Utah governor Twitter-fights free speech lawyer over social media law
Gov. Spencer Cox tweeted he "can't wait" for a lawsuit by a digital freedom group that calls Utah's new social media rules for minors unconstitutional.
Driving the news: Ari Cohn, a lawyer for TechFreedom, on Wednesday reposted a February letter from the group to Cox, arguing the governor shouldn't sign bills that force social media users to provide ID showing their age and, for minors, parental consent.
- Cox responded: "Can’t wait to fight this lawsuit. You are wrong, and I’m excited to prove it."
- Cohn replied, "Utah deserves better," to which Cox said, "You deserve better legal counsel," and "See you in court."
Why it matters: A lawsuit over the pending rules — Cox hadn't signed them as of Thursday but said he plans to — could be costly to Utah taxpayers.
- Cox and Utah's AG Sean Reyes have previously said attorney fees will not dissuade them in a legal campaign against social media companies as they threatened to sue over harm they say the platforms cause to kids' health.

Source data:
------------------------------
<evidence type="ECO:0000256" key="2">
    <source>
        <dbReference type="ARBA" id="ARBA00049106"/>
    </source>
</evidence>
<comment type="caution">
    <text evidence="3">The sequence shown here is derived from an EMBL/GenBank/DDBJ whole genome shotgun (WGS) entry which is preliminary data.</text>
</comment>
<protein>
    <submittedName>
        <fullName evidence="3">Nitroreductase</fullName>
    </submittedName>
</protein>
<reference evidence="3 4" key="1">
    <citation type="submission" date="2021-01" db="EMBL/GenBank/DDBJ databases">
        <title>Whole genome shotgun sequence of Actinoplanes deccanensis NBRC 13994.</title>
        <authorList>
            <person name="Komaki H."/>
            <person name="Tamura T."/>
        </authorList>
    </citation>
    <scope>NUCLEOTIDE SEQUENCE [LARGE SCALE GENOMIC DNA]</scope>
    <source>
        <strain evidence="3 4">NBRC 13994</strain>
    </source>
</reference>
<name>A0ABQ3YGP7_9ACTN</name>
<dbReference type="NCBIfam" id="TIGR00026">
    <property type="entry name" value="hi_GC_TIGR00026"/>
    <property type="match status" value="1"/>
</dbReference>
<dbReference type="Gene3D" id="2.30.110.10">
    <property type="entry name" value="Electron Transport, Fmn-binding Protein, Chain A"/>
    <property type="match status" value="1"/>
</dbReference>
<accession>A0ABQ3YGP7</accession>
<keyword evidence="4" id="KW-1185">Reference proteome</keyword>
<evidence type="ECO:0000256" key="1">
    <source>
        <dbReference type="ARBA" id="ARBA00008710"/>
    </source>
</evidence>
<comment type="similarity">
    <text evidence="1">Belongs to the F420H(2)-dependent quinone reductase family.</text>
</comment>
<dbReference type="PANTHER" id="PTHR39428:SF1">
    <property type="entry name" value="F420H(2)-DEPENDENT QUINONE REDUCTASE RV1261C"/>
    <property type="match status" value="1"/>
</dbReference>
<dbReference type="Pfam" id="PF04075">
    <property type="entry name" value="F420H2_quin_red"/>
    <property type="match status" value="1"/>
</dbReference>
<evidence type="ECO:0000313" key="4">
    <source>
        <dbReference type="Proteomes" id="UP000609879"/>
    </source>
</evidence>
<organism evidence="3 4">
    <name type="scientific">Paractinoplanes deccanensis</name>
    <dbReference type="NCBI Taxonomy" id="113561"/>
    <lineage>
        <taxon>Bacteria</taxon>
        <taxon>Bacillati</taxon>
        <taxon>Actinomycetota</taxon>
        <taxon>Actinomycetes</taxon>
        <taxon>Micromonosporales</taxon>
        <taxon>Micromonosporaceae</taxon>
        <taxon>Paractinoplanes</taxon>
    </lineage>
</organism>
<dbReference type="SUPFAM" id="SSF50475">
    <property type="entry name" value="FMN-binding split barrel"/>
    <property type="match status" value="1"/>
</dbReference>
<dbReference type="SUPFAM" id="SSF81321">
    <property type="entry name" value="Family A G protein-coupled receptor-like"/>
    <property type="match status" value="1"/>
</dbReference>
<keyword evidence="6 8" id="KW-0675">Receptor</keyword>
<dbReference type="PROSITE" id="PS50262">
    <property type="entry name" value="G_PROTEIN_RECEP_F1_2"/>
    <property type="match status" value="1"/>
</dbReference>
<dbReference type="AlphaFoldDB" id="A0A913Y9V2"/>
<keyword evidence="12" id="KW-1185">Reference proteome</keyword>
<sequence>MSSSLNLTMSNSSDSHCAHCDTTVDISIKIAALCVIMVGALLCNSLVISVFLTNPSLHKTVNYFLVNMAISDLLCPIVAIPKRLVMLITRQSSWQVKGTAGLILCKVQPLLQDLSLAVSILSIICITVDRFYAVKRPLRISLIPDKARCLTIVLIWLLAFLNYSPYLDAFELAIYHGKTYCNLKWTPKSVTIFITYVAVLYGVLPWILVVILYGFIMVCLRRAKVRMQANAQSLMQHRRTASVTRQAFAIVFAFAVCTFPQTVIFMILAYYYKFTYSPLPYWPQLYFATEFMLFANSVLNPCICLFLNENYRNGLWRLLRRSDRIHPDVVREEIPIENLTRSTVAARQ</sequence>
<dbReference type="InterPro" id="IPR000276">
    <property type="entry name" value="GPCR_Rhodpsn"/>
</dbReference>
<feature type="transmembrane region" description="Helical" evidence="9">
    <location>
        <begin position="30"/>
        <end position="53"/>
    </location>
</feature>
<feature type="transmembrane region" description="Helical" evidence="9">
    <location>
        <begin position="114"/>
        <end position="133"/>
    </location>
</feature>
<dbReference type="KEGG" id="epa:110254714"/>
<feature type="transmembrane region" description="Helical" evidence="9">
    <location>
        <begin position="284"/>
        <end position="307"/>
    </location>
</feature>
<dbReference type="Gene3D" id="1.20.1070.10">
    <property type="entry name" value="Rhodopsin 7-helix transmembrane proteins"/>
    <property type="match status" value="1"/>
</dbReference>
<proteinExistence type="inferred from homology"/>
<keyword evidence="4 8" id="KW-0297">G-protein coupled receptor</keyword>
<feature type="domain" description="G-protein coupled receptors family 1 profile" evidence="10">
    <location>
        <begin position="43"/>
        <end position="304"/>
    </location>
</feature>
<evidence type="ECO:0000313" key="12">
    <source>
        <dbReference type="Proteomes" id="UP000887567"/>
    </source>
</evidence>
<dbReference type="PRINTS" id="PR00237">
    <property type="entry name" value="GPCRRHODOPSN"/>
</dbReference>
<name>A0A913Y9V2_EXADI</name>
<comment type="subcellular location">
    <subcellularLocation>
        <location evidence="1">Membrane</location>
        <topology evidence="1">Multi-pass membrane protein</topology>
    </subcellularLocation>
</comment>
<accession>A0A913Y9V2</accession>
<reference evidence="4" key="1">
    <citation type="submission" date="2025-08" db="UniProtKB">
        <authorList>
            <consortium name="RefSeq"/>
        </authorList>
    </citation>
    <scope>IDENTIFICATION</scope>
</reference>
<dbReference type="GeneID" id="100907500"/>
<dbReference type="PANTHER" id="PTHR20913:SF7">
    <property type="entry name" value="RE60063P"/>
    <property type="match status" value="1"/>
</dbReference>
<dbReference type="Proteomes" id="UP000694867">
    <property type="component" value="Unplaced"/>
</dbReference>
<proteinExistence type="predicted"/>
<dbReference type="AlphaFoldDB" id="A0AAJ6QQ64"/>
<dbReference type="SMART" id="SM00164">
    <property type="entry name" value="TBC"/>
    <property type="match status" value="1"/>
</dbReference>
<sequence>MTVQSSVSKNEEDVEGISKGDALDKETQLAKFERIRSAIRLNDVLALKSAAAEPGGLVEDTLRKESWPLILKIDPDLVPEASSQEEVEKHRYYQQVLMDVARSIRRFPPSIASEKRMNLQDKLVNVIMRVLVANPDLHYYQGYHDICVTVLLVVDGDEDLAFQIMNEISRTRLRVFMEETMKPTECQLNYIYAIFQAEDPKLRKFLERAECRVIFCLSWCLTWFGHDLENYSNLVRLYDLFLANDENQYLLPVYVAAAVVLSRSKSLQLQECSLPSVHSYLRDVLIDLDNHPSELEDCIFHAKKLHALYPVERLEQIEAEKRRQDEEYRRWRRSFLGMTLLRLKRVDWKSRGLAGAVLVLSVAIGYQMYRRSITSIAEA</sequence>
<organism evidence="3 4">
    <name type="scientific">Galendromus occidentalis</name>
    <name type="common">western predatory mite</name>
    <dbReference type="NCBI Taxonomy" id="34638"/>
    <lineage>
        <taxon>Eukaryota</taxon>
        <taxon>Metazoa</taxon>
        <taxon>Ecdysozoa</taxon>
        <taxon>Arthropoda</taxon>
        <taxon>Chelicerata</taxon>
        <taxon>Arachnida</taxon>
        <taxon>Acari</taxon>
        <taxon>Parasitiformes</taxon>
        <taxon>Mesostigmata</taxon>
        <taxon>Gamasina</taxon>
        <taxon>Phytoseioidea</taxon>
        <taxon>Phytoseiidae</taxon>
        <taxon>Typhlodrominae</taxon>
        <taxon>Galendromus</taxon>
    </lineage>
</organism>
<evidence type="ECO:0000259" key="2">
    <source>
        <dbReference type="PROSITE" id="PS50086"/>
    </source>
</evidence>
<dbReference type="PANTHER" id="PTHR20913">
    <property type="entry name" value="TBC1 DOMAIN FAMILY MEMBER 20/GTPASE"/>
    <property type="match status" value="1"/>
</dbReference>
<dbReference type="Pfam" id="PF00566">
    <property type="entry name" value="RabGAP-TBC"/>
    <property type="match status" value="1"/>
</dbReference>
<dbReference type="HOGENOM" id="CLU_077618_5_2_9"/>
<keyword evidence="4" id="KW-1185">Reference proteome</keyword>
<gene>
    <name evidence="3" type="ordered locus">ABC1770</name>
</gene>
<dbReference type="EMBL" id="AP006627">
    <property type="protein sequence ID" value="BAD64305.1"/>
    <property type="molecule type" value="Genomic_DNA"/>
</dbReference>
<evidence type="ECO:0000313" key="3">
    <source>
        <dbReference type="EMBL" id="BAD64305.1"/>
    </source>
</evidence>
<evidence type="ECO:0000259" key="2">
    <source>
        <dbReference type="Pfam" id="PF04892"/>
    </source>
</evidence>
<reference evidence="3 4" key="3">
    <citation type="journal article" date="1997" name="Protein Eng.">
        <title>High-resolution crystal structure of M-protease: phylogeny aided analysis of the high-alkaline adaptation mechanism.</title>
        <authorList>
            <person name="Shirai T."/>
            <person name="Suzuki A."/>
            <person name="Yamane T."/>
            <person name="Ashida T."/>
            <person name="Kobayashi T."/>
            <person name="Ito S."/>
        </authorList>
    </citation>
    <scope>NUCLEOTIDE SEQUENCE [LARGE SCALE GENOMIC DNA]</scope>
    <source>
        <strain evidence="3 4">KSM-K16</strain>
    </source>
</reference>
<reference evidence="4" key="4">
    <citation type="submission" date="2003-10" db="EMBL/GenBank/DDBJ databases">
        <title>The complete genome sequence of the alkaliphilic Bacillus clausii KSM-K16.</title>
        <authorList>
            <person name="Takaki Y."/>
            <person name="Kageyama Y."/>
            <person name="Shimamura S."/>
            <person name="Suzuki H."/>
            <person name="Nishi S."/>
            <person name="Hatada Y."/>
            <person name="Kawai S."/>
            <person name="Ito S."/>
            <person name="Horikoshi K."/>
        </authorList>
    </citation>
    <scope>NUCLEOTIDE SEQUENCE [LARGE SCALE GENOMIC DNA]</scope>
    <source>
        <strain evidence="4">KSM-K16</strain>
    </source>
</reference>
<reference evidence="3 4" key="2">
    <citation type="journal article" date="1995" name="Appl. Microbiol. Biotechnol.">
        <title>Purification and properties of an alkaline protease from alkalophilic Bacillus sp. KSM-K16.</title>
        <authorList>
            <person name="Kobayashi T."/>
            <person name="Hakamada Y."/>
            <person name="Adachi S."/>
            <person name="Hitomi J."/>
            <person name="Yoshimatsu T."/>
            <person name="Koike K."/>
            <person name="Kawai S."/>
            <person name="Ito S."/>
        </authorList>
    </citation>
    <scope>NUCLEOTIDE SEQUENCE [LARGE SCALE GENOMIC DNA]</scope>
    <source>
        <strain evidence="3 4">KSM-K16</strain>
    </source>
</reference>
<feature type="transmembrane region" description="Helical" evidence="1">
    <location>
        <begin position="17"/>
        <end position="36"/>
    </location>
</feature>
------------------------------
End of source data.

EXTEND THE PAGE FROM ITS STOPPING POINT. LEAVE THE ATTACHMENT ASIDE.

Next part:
Catch up quick: The new rules would require all social media users to submit some form of age verification and provide evidence of parental consent if they're under age 18.
- The state consumer protection office would decide which ID is acceptable and how minors would prove their parents' consent.
- All users who fail to supply age verification would lose access to their accounts.
Details: The U.S. Supreme Court has struck down less-sweeping laws in the past three decades that limit minors' access to speech via social media, the TechFreedom letter argues.
- They also pointed to privacy and security risks to users who would be required to transmit potentially sensitive documents and information online to access their accounts.
What they're saying: "Utah loses this lawsuit. Bigly. And I think Governor Cox knows this, which is why his response should have been more measured," wrote Adam Alba, a Salt Lake City attorney specializing in commercial litigation.
Of note: Cox later said his recommendation for "better legal counsel" was a "joke," but Cohn continued to criticize Cox's record on speech restrictions.
The other side: "My man!" tweeted state Sen. Dan McKay, in support of Cox's remarks.
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